Safety & Education

Right Turns and Bike Lanes

There’s been some misinformation being shared on social media from bicyclists saying that motorists should be “adjacent to the curb, and sometimes that means entering what’s been striped as the ‘bike lane'”.

That’s not correct.

The cite Michigan Motor Vehicle Code, which says:

(1) The driver of a vehicle intending to turn at an intersection shall do so as follows:

    (a) Both the approach for a right turn and a right turn shall be made as close as practicable to the right-hand curb or edge of the roadway.

MCL – Section 257.647

The law says the curb or the “edge of the roadway.” The Vehicle Code defines the “roadway” as that portion of a street that’s “improved, designed, or ordinarily used for vehicular travel.” Bikes are not vehicles in Michigan, therefore bike lanes are not part of the roadway. Neither are parking lanes, shoulders or striped buffer areas.

MDOT’s “What Every Michigan Drive Should Know About Bicycle Lanes” provides this clear graphic showing how to properly make a legal right turn at the edge of the roadway.

In fact, driving in the bike lane to make a turn is a misdemeanor under the Michigan State Police’s Uniform Traffic Code Rule 322, which most Michigan cities, townships, villages, and counties adopt as local ordinances.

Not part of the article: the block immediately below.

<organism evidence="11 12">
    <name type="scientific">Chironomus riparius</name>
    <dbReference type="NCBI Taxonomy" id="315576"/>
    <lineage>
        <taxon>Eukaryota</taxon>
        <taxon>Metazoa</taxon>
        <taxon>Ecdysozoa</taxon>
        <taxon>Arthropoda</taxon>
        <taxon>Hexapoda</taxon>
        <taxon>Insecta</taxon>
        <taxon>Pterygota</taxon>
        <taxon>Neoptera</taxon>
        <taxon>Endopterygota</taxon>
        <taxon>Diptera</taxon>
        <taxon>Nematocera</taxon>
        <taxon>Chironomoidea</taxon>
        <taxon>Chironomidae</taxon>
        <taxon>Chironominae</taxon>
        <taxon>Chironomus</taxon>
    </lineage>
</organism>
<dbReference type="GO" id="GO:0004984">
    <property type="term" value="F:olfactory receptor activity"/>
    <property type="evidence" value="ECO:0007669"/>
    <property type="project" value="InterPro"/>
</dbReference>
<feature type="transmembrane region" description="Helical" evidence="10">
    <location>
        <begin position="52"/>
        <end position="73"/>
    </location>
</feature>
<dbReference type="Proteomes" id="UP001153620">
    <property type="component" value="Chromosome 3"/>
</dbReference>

(1) A person shall not operate a vehicle on or across a bicycle lane, except to enter or leave adjacent property.
(2) A person shall not park a vehicle on a bicycle lane, except where parking is permitted by official signs.
(3) A person who violates this rule is guilty of a misdemeanor.

Uniform Traffic Code Rule 322

The big takeaways are don’t drive in the bike lane and don’t believe everything you read on social media.

Complete Streets Policy Safety & Education

Four Big Wins

Update: Shortly after this post was published, the Governor signed HB 4012.

We’re involved in many different challenges at the city, state, and federal levels. We’ve been on a hot streak since late last year and we wanted to share the highlights of what we helped accomplish.

Restoring Bike Lanes ✅

We had heard that General Motors wanted the bike lanes removed on East Grand Boulevard primarily between their Factory Zero plant and I-75. There were concerns about truck traffic around bicyclists, though if that was correct, we would prefer seeing them advocate for separated infrastructure. People are going to bike on East Grand regardless and bike lanes are a proven safety countermeasure.

The City was planning a public meeting to discuss options before anything happened. However, we got an email from a bicyclist in January that the bike lanes had been removed early.